Wedding Woes

Stumped Prudie: Stop pet-sitting, they are taking advantage of you

Dear Prudence,

My partner and I were lucky to find a home in a sleepy neighborhood, with mostly nice and friendly neighbors. We’re not super social people, but we’ve enjoyed getting to know our neighbors, and feel glad to have largely positive friendships with folks close by who can sometimes lend a cup of flour, pick up a piece of mail, or water your plants when you’re out of town for a few days. We are, of course, happy to return these favors and are often asked to house or pet-sit for neighbors who are away.

The problem is one household who we pet-sit for. These are otherwise kind and reasonable people, but it has become clear that they don’t place a lot of value on hygiene in their home or for their animals. Think: bugs in the pet food, dried up feces on the floor, litter pans and food dishes crusted over, open bags of used litter sitting around, stacks of papers falling, and more. We’re asked to pet-sit more than a dozen times a year, and this problem is escalating to the point where it’s upsetting to see and smell their animals living in such conditions. It seems like the health of the animals is declining as well. Sometimes we’re asked to pet-sit for weeks at a time!

What can be done in this situation so we don’t ruin the relationship with these neighbors? We don’t mind the occasional pet-sitting, but this has become uncomfortable and troubling given the frequency with which we’re asked to help out. If it’s rude to comment on other people’s parenting, it’s probably rude to say something about how they keep their home and animals–right? What’s a socially acceptable way to move forward here, knowing we’re going to get another spur of the moment text to pet-sit soon?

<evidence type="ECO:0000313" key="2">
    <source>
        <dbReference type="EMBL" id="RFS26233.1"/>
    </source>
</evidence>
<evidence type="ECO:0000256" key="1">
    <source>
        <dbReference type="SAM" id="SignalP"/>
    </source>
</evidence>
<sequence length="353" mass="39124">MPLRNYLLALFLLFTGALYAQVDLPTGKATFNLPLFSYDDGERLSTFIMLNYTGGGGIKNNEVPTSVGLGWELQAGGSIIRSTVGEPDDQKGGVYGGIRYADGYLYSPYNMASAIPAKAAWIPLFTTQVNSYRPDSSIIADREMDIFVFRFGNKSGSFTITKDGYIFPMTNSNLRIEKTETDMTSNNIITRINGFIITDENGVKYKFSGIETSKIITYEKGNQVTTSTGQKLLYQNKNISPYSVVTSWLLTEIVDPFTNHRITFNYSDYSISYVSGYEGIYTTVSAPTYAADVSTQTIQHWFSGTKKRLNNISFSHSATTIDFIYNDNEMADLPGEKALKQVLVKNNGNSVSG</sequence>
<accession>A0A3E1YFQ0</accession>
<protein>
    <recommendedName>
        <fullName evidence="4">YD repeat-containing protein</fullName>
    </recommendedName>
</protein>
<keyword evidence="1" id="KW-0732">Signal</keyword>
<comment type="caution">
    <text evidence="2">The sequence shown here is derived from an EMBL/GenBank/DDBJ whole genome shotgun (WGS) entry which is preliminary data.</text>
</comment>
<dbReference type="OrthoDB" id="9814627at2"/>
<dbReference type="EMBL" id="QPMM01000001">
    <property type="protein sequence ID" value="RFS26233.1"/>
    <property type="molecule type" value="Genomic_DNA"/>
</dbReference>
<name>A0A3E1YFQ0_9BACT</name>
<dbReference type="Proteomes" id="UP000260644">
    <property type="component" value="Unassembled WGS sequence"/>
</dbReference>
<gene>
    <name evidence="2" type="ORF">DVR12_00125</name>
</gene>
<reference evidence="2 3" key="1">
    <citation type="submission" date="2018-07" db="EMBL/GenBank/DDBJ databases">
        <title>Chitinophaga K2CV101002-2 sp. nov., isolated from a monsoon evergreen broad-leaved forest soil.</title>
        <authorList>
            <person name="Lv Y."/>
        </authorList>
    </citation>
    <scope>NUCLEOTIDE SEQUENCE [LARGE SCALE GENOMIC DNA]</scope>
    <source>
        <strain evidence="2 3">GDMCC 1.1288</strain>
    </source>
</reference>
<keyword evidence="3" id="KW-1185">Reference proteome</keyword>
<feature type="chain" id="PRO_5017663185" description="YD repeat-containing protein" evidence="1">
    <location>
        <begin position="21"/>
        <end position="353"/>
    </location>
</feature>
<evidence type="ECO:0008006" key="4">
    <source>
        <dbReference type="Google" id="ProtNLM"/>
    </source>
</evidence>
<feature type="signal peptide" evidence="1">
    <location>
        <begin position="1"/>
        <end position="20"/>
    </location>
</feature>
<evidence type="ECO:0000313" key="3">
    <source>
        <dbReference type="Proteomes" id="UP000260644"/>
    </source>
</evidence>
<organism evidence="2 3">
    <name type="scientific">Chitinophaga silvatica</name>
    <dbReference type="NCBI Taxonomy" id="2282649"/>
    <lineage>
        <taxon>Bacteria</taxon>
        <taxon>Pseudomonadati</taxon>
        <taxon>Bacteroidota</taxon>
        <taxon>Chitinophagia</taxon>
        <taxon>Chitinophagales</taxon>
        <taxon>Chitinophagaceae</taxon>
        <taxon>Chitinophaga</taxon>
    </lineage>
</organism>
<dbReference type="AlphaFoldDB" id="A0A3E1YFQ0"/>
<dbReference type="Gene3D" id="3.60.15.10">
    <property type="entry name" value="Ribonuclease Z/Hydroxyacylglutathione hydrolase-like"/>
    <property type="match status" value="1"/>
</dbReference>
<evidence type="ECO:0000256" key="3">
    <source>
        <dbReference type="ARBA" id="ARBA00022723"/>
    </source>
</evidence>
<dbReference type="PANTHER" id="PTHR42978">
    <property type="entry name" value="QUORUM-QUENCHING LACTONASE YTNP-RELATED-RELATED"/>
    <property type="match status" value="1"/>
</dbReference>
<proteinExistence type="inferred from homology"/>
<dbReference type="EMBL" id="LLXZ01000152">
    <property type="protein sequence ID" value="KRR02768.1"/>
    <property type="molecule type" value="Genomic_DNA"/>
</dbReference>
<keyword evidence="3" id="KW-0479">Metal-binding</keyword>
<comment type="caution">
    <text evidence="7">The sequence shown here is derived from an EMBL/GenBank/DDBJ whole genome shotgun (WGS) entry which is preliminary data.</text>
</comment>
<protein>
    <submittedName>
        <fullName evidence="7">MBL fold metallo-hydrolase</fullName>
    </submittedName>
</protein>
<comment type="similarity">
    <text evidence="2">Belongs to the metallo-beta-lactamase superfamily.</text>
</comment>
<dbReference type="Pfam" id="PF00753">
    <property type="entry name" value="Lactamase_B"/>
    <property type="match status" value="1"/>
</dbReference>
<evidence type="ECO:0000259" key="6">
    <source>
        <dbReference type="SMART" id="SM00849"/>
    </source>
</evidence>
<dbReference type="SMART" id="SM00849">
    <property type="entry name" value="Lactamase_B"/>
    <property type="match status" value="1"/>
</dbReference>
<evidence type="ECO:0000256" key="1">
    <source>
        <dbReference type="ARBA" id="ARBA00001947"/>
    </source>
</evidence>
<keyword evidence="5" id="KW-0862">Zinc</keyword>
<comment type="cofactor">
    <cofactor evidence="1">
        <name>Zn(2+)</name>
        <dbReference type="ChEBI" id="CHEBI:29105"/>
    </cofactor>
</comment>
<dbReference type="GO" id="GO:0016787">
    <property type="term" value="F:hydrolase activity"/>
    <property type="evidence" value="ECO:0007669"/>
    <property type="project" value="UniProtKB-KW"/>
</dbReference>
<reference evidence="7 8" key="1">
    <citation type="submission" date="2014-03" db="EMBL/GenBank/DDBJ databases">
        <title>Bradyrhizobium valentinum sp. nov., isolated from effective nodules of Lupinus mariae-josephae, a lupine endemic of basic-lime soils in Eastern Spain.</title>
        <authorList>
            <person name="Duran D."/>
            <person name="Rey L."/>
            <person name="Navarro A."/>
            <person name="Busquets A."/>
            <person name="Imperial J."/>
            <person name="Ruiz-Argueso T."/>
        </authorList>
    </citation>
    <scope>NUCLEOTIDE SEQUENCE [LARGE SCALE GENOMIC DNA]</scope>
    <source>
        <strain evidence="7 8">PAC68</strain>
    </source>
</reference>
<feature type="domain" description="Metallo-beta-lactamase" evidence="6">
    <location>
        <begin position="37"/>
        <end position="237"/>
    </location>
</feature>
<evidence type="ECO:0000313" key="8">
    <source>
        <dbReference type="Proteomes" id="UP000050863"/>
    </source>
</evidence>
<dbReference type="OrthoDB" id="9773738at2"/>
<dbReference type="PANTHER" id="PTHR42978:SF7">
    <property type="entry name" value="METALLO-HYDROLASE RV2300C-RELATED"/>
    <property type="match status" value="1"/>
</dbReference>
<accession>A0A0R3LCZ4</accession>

— Smelly House, Why Aren’t They Cleaning You?

Wedding Countdown Ticker

Re: Stumped Prudie: Stop pet-sitting, they are taking advantage of you

  • Are they not mentally well?  Is the rest of the home also a major issue?

    You're allowed to say no if you're seriously asked to do this monthly. 
  • I guess Prudie sometimes has letters where he is "stumped" and wants reader feedback.  This is one of those letters.

    Though I don't know what there is to be stumped about.  I understand wanting the "give and take" of helping neighbors out.  But being asked to pet-sit frequently and for "weeks" at a time is way beyond what is appropriate.

    I wouldn't necessarily comment on their pet parenting.  People know they are gross and aren't going to change, because a neighbor said so.  Even if it was said kindly and in support of the animals.